Australia’s Job Network


As an employee of a particular Job Network Member (JNM) throughout most of last year, I have been given a particularly interesting perspective on the Howard government’s ability to manage unemployment and other social issues.


Many Australians are unaware of the existence of a Job Network and the processes that exist. Essentially, the creation of the Job Network saw the privatisation of what used to be the CES. Contracts were offered to private companies and some charity organisations, to assist unemployed people in their search for work. As part of this contract, JNM’s are required to ensure that “job seekers” are fulfilling their obligations to Centrelink as part of their claim for a Newstart Allowance. These obligations include the requirement to be actively seeking work, to be undertaking a mutual obligation activity (Work for the Dole) for 6 months of every year of unemployment, and a responsibility to take any job that is offered, even if it does not match your particular preference. A breach of any one of these obligations will incur penalties regarding your payments, including having them completely cut-off.


Under the contract, there are several circumstances under which JNM’s can receive a payment from the government for their services to the unemployed. Firstly, payments are received for every “job seeker” that signs up with a particular JNM. This acts on a referral basis with Centrelink, whereby the government agrees to refer a certain market share to JNM’s depending on the specifications of their particular contract. The second payment (and most profitable source of income for JNM’s) is received for placing “job seekers” into paid employment. When placing a “job seeker”, JNM’s will receive an initial payment followed by 13 and 26-week outcomes if the “job seeker” can hold that job.


The major flaw in the Job Network is its inability to target the source of unemployment. Issues such as drugs, alcoholism, poverty, the inability to speak English or communicate effectively, and depression are dealt with superficially. They are recognised but not seen as the target of unemployment. It is genuinely believed by both managers and employees within JNM’s that if an unemployed person finds a job, their problems will suddenly disappear. It is not recognised that long-term unemployment is the by-product of what is often a much larger issue.


The other flaw in the Job Network goes directly back to the government’s economic policy. In its push for economic growth and the “freeing up” of markets, companies have introduced cost cutting measures, mainly the casualisation of their workforces. This has combined with the decline of the decline of the manufacturing sector and transfer of jobs overseas where wages are lower. What these labour market issues mean is that certain groups are particularly vulnerable to being caught up in the vicious trap of long-term unemployment.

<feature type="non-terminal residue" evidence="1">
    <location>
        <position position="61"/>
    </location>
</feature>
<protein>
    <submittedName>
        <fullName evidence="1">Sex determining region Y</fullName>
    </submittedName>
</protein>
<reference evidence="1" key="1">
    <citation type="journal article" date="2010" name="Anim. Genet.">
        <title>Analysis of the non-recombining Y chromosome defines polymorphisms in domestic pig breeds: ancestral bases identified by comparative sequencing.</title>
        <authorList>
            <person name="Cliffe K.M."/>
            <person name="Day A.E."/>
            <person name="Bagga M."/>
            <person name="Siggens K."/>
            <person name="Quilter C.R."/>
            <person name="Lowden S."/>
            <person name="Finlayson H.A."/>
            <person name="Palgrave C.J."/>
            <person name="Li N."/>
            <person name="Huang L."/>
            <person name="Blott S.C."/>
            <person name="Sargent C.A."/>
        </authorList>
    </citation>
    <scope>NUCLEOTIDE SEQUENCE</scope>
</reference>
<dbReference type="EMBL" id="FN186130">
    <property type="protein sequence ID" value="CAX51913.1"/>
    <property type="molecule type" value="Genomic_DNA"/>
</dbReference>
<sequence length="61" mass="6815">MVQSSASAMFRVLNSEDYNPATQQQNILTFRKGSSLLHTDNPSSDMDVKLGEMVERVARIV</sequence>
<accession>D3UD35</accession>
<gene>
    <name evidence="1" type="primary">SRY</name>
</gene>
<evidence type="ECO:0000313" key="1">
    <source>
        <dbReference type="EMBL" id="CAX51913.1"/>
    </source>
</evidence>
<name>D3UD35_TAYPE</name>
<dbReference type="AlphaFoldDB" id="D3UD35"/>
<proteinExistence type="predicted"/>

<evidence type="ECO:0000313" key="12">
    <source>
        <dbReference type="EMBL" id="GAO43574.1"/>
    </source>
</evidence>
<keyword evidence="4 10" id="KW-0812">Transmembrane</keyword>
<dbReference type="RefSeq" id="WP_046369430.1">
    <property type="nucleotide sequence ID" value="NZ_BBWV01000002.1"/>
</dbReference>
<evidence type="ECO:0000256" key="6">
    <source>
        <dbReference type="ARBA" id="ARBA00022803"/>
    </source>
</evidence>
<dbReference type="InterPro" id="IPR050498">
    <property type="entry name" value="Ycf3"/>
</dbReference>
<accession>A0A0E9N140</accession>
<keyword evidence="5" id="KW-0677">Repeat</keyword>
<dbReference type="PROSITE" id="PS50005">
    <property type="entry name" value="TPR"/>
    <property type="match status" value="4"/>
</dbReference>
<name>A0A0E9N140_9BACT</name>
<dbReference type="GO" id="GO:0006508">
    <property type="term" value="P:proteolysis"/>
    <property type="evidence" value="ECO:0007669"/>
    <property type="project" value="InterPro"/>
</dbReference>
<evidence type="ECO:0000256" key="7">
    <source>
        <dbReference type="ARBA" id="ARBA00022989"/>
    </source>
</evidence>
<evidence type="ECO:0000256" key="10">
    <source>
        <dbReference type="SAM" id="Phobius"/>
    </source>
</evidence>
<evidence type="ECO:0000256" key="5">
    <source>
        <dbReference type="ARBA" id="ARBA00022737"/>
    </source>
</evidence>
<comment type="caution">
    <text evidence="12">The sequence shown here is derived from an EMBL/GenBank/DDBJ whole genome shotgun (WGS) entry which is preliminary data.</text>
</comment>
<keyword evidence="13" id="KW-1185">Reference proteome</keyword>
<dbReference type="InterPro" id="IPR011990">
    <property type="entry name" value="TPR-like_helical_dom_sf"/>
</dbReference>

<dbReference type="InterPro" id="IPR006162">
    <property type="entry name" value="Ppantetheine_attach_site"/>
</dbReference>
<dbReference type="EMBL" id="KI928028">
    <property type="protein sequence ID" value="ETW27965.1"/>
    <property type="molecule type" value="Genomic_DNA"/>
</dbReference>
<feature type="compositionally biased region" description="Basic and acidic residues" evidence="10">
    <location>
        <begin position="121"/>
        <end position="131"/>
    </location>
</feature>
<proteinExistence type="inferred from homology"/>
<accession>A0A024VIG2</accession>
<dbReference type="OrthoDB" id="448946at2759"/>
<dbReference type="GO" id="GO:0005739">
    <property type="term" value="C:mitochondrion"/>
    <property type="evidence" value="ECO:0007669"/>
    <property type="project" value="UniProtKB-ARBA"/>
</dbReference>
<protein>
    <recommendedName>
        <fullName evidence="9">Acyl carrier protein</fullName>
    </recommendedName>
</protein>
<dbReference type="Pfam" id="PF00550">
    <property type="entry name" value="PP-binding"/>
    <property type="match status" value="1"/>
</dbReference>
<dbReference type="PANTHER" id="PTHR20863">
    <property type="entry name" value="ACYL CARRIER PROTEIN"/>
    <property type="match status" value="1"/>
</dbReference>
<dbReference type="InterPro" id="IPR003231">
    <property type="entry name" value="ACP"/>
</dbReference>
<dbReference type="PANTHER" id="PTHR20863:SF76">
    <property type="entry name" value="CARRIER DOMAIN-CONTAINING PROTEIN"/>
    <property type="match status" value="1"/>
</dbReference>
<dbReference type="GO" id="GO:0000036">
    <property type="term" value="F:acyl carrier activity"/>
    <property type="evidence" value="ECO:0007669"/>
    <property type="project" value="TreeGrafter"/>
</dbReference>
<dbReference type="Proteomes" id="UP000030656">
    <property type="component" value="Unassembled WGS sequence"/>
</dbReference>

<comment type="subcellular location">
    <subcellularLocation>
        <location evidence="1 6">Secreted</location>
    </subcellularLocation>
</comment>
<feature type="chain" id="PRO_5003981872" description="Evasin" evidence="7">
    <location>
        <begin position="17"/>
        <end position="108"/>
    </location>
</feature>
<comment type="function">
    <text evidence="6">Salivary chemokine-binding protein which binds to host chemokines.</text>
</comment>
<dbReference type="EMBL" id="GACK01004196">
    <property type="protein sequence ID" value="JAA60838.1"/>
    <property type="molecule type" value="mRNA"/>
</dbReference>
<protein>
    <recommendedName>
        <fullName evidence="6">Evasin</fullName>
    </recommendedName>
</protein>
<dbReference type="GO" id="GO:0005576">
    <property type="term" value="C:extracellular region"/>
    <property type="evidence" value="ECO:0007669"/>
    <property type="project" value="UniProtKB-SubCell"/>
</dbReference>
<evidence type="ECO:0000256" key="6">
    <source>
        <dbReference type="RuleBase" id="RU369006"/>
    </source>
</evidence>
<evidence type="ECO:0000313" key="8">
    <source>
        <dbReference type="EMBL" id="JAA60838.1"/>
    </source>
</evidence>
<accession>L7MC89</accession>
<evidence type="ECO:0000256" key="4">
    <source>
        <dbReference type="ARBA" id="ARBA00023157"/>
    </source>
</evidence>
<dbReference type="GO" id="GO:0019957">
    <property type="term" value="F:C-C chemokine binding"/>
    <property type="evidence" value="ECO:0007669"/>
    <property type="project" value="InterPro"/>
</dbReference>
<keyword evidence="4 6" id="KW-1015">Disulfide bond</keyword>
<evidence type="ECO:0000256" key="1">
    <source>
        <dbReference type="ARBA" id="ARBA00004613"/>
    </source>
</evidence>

One of the hardest hit groups is mature age individuals that were previously employed in low-skilled manufacturing industries. Such companies have either moved offshore or will not employ them because it is easier to employ someone younger for a lower wage. They may take a casual from a recruitment agency that can be removed at will. JNM’s will often force individuals that are 55 years and over to search for work or risk their payments being cut. Not only does this make them insecure financially, it makes them vulnerable to issues such as depression born out of the fact that they face constant rejection. The government’s treasurer, Peter Costello, has recently proposed a plan to encourage people to work until an older age, with complete ignorance to the fact that he has created an economy that ensures it is virtually impossible for mature aged people to find work.


The other main group to be plagued by unemployment is non-English speaking groups. The Job Network has large proportions of people in this category, many of which are highly skilled. Many of these skilled individuals are forced into taking particularly low-skilled jobs at the risk of having their payments cut. I’ll never forget the comments of one particular member of management when, in reference to high-skilled workers, he stated: “Just because they’ve got a degree, doesn’t mean they can’t dig a hole”. Attitudes such as these ensure that vulnerable individuals are forced into jobs where they don’t understand their rights and are not likely to have any union representation.


Perhaps the biggest issue relating to the Job Network is the idea of privatising essential services. There is a major contradiction in the fact that the same types of corporations that are the source of the problem regarding unemployment are now supposed to be equipped to deal with those same problems. Admittedly, there are some charity organisations that run JNM’s (such as Salvation Army and Wesley Mission) who don’t have a drive for profits as their bottom line. However, these organisations only have a small market share compared to some of the larger private organisations. Furthermore, on interaction with some of these JNM’s, I found that they are riddled with the same culture that is embedded in the entire network. Namely, that unemployed people are that way by choice, and most are just rorting the system.


A corporation is a corporation, no matter what industry it operates in. Essentially, the drive for profits will take priority over any issue relating to social policies. It is this policy that undermines the legitimacy of the entire Job Network.


gsim6608@mail.usyd.edu.au

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